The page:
The makeshift buildings, made from bamboo poles, are scattered beside the main road which leads to Jamalpur Sadr.
The artisans sit on dirt floors – into which coal stoves are carved – and its flames are controlled by a hand-bellow. The equipment consists of simple tools such as hammers, tongs and carving knives.
"The workshops become unbearable during the summer. We sweat profusely as even two electric fans do not reduce the heat. Sometimes we drink saline water to fight dehydration," said Md Obisol Sheikh, a craftsman sitting nearby.
A man in his early 50s, Obisol has been working with bell metal for the last 18 years. Once he had taken a break and gone to Dhaka. There he worked as a plumber before his boss called him back to the village.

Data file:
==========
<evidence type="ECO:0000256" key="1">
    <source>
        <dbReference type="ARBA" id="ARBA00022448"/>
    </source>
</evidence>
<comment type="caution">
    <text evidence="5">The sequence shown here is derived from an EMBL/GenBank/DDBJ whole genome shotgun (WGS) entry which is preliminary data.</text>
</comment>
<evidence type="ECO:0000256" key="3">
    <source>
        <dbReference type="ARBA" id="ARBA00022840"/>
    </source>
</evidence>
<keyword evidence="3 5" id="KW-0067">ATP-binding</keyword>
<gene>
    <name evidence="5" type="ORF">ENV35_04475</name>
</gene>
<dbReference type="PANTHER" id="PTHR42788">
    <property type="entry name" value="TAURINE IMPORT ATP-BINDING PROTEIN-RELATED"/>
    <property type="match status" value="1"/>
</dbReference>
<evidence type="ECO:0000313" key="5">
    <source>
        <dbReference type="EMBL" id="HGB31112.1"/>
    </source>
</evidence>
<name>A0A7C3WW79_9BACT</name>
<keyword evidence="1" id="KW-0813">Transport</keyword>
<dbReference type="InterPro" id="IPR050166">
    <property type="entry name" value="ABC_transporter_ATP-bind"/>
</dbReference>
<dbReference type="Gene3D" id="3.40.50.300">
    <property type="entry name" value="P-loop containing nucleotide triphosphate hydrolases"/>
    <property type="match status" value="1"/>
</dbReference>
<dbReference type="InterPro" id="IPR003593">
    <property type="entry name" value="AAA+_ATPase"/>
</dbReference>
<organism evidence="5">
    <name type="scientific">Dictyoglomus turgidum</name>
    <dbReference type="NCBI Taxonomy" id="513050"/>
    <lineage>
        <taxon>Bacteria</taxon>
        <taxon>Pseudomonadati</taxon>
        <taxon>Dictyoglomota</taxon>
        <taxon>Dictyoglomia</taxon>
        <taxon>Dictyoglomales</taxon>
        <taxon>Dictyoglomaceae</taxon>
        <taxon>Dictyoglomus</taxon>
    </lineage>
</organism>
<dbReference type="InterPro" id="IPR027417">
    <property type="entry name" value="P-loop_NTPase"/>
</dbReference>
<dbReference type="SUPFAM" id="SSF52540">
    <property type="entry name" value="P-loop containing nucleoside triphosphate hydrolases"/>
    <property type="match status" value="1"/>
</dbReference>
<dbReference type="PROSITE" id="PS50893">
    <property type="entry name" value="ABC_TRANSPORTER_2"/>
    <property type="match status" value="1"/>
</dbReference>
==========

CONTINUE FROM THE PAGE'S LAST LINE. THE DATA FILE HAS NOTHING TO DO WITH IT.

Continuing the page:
He said, "The demand has slightly increased these days, but the pay is poor, compared to the hardship we face from sitting near the fire and working for long hours. It is just not worth it, you know?"
As he was talking, he was carving a plate and slowly giving it a fine, polished edge. His toes were pressed down onto the plate, and he was hunched over it with a carving tool. With each stroke, thin metal strips fell off. The entire process – from melting the metal to turning it into utensils – is medieval, and requires extreme physical strength, patience, and resilience.
In the shop opposite to him, four to five men were working away. Each was engaged in a different task such as making the moulds from laal maati – a kind of yellow clay – blowing air into the stove, hammering the metal lump known as guti into the desired shape, etc. It takes two to three days to complete one product.